Video Bar

Loading...
Showing posts with label gun control. Show all posts
Showing posts with label gun control. Show all posts

Monday, July 24, 2017

Are mandatory minimums the answer?

By Charles Brooks

The triumvirate of political leadership in Baltimore City has proposed controversial legislation in their tough approach to address the rising crime and murder rate.  On July 14th, Mayor Catherine Pugh, City Council President Bernard Young and Police Commissioner Kenneth Davis were joined by a group of supporters in announcing the proposed measure. “We are proposing that we will make it a misdemeanor crime punishable by a mandatory sentence of one year and a fine of $1000 for possessing an illegal handgun within 100 yards of a school, church, a public building or a place of public assembly, said Mayor Pugh. She cited the need for the proposal by offering the following crime data: a gun was used in 90% of murders; nearly half of the 184 victims of crime have been arrested for a crime involving a handgun; and in 2016 60% of years imposed through sentencing was suspended. Current state law calls for a 30-day minimum sentence eligible for suspension.    

There are plans for additional proposals to the state General Assembly to impose even stiffer penalties for illegal gun possession in Baltimore City such as an upgrade to a felony.  “…we’re going to ask them to push this forward and we will not stop until we get the law that says 5 years minimal penalty…” asserted Council President Young. The police commissioner dismissed concerns about criminal justice: “This isn’t about mass incarceration or locking up more people.  It is about holding the right people accountable and putting the right people in jail.”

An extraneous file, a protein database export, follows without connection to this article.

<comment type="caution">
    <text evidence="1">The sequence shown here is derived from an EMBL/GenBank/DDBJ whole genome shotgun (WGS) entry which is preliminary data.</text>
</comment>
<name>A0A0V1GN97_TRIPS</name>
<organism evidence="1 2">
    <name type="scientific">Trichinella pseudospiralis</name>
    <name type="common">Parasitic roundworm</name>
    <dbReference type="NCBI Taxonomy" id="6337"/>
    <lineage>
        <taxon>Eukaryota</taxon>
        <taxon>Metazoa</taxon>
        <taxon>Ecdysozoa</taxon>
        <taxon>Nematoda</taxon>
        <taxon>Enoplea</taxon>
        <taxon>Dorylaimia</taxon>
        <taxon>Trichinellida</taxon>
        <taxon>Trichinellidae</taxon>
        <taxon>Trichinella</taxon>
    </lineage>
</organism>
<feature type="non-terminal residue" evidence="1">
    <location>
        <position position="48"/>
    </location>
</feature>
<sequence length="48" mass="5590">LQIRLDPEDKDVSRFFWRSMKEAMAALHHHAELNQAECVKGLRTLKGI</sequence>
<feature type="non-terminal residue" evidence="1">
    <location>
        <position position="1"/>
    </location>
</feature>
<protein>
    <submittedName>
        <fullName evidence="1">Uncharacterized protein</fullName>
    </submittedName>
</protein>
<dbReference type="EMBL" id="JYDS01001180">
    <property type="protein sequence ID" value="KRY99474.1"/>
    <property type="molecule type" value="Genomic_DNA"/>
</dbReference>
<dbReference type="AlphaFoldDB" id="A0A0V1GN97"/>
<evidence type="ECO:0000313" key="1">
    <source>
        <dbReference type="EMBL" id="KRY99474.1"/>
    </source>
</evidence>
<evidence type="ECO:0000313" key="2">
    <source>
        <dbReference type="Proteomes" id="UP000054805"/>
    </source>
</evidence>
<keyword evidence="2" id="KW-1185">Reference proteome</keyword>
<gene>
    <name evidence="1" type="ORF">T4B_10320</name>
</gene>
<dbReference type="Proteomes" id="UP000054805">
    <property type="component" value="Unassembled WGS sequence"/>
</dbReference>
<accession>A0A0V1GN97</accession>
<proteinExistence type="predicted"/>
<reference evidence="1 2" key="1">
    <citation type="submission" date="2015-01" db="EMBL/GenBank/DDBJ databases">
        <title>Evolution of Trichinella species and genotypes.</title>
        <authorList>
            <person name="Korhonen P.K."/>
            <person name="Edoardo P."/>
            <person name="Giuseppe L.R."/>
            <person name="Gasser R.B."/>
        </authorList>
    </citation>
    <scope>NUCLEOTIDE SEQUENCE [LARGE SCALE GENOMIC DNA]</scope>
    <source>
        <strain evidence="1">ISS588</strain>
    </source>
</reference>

Although the mayor contends that this measure is just “one step” – there were several steps taken before this one.  For one, the commissioner was unsuccessful last year to get similar legislation passed by the General Assembly. Just last month in apparent frustration, Commissioner Davis announced that every patrol officer, detective, and administrative officers will put on uniforms and begin patrolling the streets in 12 hour shifts. There was also the mobile forensic unit borrowed from the Bureau of Alcohol, Tobacco, Firearms and Explosives for immediate identification of repeat offenders and to build cases for sentencing.

Less than a year ago, the Gun Violence Enforcement Unit was created with the mission to get more convictions. At the time, Baltimore State Attorney Marilyn Mosby said: "to ensure the aggregation of intelligence that's extracted from my criminal strategies unit and the Baltimore Police Department is used to not only apprehend and charge, but to convict those who are administering gun violence in the city."  In addition, there are the remnants from the former Mayor Sheila Dixon's term in office ten years ago such as GunStat, a gun task force and the gun offender registry.  There is also the myriad of issues surrounding the defunct jail system.